Marijuana policy should be guided by evidence, not the ballot

Andis Robeznieks , Senior News Writer

The AMA and the Mississippi State Medical Association (MSMA) are urging Mississippians to vote “No” this Nov. 3 on Initiative Measure 65, which would amend the state constitution to legalize cannabis for medicinal use and subject the state board of health to unworkable regulatory requirements.

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The measure would allow patients to possess up to 2.5 ounces of marijuana as a treatment for at least one of 22 conditions.

In addition to the lack of rigorous medical evidence to support cannabis as a medical treatment, Initiative Measure 65 would require the Mississippi State Department of Health (MSDH) to create new complex agriculture and revenue programs—diverting resources from its public health mission.

“Physicians advocate for evidence-based solutions,” said MSMA President Mark Horne, MD. “When we were asked to review Initiative 65, it was immediately clear that this is an effort focused on generating profits for an industry that has no ties to the medical or health care community in Mississippi.”

Dr. Horne and AMA President Susan R. Bailey, MD, emphasized that, rather than a political process, what’s needed to approve new drugs is a scientific process that includes well-controlled clinical trials.

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“Amending a state constitution to legalize an unproven drug is the wrong approach,” Dr. Bailey said. “Early data from jurisdictions that have legalized cannabis are concerning, particularly around unintentional pediatric exposures that have resulted in increased calls to poison control centers and emergency department visits, as well as an increase in traffic deaths due to cannabis-related impaired driving.”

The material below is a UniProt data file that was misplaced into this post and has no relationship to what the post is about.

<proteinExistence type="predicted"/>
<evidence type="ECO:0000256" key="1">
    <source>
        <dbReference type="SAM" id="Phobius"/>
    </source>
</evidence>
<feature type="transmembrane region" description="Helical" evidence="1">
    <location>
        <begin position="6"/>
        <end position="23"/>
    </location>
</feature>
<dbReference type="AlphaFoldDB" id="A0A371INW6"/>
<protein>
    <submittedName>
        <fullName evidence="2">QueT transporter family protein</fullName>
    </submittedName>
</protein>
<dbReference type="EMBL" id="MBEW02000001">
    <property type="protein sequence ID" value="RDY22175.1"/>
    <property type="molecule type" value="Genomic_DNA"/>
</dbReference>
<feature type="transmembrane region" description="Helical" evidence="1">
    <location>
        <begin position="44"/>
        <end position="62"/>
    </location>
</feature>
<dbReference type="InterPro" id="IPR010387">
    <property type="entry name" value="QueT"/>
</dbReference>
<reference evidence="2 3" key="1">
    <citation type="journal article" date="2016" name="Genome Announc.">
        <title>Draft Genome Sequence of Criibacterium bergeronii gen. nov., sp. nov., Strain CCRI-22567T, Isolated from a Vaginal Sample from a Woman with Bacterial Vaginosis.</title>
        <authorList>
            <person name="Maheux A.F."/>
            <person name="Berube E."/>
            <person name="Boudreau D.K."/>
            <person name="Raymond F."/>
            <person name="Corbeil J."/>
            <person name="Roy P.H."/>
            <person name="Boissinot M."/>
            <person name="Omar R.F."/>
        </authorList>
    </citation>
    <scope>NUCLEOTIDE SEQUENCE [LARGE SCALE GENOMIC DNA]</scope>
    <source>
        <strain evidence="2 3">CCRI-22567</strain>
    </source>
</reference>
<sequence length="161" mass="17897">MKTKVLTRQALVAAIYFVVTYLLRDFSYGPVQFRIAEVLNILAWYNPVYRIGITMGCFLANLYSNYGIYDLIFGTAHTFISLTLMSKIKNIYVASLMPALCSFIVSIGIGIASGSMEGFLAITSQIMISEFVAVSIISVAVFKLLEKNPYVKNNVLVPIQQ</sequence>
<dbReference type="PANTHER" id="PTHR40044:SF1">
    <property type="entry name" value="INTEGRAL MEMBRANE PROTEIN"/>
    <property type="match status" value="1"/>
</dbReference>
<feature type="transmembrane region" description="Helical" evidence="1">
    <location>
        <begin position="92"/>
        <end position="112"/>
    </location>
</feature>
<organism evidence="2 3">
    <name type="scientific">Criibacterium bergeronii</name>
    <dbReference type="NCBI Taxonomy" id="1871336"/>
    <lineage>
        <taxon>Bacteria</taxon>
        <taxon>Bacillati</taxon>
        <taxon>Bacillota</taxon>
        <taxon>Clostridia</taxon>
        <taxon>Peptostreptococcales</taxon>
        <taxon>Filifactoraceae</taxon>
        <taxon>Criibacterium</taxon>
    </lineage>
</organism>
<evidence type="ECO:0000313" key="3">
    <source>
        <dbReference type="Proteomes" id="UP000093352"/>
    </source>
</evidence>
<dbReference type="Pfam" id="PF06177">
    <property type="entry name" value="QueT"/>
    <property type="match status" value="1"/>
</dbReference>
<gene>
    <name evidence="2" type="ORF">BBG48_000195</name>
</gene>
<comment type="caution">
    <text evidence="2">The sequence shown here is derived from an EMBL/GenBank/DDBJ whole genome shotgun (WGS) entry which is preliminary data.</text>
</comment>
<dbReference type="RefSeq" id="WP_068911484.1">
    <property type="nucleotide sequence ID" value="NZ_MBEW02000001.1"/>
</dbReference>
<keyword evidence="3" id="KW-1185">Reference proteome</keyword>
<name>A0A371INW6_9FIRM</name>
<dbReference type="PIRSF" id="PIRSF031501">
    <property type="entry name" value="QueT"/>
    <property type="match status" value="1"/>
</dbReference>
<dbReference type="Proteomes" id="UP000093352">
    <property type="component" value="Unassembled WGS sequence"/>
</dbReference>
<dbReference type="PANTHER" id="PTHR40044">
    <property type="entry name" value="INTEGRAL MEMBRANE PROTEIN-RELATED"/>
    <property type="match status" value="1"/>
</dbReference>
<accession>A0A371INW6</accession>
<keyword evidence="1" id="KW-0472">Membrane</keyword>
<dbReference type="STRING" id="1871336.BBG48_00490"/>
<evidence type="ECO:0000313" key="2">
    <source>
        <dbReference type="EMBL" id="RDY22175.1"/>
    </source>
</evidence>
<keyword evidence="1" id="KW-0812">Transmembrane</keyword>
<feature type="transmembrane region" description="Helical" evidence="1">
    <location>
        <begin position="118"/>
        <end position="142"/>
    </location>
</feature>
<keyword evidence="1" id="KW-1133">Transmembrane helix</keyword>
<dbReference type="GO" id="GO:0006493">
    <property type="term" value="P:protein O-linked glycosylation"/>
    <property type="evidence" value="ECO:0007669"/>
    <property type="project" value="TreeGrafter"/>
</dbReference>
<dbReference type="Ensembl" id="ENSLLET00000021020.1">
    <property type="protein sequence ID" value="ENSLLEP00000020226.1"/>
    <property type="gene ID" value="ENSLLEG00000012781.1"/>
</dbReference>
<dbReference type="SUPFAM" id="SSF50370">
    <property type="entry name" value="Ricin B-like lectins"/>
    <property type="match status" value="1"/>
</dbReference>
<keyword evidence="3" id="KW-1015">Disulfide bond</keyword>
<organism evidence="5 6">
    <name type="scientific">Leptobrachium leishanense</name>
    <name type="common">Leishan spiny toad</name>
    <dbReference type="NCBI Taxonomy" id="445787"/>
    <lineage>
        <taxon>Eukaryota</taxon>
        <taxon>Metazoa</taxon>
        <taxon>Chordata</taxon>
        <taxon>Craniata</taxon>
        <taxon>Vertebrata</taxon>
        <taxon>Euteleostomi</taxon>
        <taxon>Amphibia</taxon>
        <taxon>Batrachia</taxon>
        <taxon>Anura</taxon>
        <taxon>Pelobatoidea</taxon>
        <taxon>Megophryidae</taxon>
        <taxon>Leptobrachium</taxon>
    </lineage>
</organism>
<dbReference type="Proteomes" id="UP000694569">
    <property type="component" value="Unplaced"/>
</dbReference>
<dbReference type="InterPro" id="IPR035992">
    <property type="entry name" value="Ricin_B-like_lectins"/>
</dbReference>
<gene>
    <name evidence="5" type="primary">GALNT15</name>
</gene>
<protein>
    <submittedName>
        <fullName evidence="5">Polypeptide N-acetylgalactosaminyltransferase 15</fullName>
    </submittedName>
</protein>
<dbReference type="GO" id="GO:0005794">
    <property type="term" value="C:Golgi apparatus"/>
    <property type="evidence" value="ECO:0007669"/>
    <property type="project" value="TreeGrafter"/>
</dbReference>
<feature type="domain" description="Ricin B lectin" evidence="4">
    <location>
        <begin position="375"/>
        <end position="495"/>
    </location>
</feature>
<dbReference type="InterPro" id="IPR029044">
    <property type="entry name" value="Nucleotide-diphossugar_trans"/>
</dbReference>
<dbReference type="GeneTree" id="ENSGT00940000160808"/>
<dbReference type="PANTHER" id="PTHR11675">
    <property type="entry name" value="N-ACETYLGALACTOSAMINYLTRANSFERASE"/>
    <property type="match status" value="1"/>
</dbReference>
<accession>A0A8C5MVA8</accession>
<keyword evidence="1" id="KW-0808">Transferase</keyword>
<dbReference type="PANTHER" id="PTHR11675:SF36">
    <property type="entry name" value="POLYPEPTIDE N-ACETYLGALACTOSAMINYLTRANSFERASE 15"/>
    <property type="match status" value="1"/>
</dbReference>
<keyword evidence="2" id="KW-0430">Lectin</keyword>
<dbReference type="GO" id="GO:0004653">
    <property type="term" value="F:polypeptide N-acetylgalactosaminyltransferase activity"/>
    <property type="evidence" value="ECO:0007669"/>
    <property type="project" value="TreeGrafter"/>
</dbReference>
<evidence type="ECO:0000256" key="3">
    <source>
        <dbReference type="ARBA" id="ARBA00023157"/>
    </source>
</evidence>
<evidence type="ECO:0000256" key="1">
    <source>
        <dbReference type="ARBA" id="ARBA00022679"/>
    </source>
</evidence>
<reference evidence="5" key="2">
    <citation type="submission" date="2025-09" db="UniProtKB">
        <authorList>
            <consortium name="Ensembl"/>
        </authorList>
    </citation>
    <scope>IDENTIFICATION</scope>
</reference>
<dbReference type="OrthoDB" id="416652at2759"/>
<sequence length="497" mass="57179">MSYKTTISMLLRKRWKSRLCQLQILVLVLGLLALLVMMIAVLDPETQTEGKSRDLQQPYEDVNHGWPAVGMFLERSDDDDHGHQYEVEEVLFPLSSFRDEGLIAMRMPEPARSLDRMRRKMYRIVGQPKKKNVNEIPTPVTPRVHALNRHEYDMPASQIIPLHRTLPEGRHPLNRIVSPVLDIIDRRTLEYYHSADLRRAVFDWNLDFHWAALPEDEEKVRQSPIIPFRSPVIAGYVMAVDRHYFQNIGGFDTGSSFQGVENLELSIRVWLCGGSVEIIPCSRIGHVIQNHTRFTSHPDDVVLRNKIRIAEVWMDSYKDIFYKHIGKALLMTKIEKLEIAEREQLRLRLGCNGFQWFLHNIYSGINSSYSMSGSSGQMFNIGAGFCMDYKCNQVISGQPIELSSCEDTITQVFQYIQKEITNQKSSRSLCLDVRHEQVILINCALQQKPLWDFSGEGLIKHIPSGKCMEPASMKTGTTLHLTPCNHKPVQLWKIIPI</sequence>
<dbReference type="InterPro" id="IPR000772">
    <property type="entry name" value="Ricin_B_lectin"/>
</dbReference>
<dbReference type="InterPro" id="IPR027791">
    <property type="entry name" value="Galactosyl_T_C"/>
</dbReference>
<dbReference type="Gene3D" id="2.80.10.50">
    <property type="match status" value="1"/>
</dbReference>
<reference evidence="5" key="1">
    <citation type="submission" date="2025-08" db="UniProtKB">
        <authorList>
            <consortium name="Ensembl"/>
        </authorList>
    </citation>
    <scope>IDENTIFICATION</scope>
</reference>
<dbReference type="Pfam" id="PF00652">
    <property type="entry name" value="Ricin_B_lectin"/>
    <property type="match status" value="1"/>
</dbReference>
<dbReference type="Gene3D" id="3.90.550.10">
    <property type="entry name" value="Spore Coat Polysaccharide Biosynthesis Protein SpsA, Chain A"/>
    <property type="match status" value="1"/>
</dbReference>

These positions align with AMA policy, which states that:

  • Scientifically valid and well-controlled clinical trials conducted under federal investigational new drug applications are necessary to assess the safety and effectiveness of all new drugs, including potential cannabis products for medical use.
  • Cannabis for medicinal use should not be legalized through the state legislative, ballot initiative, or referendum process.

Additional policy was adopted at the 2019 AMA Interim Meeting that established an AMA Cannabis Task Force to evaluate and disseminate relevant scientific evidence to health care providers and the public.

MSMA past President Randy Easterling, MD, represents his state on the task force, and noted the lack of scientific evidence to support cannabis for medical use.

“Of the many diseases and ailments listed in Initiative 65 where ‘medical marijuana’ could be used as treatment, there is little to no credible scientific evidence establishing this as a trusted alternative to FDA-approved pharmaceuticals,” Dr. Easterling said. “Without the rigorous testing of medications, using unverified treatment options poses a great threat to those patients needing reliable relief for their condition.”

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Mississippi State Health Officer Thomas E. Dobbs III, MD, MPH, said Initiative 65 would put the MSDH in charge of a program to distribute a substance that remains illegal under federal law while not generating any additional public health funding.

“Initiative 65 would inappropriately require us to divert already-limited resources for the benefit of an incredibly complicated industry,” Dr. Dobbs said. “Fees and charges generated would only be available to support the marijuana program. No revenue would be available to support the state, communities or public health efforts.”

Table of Contents

  1. Wrong approach
  2. Evidence shortage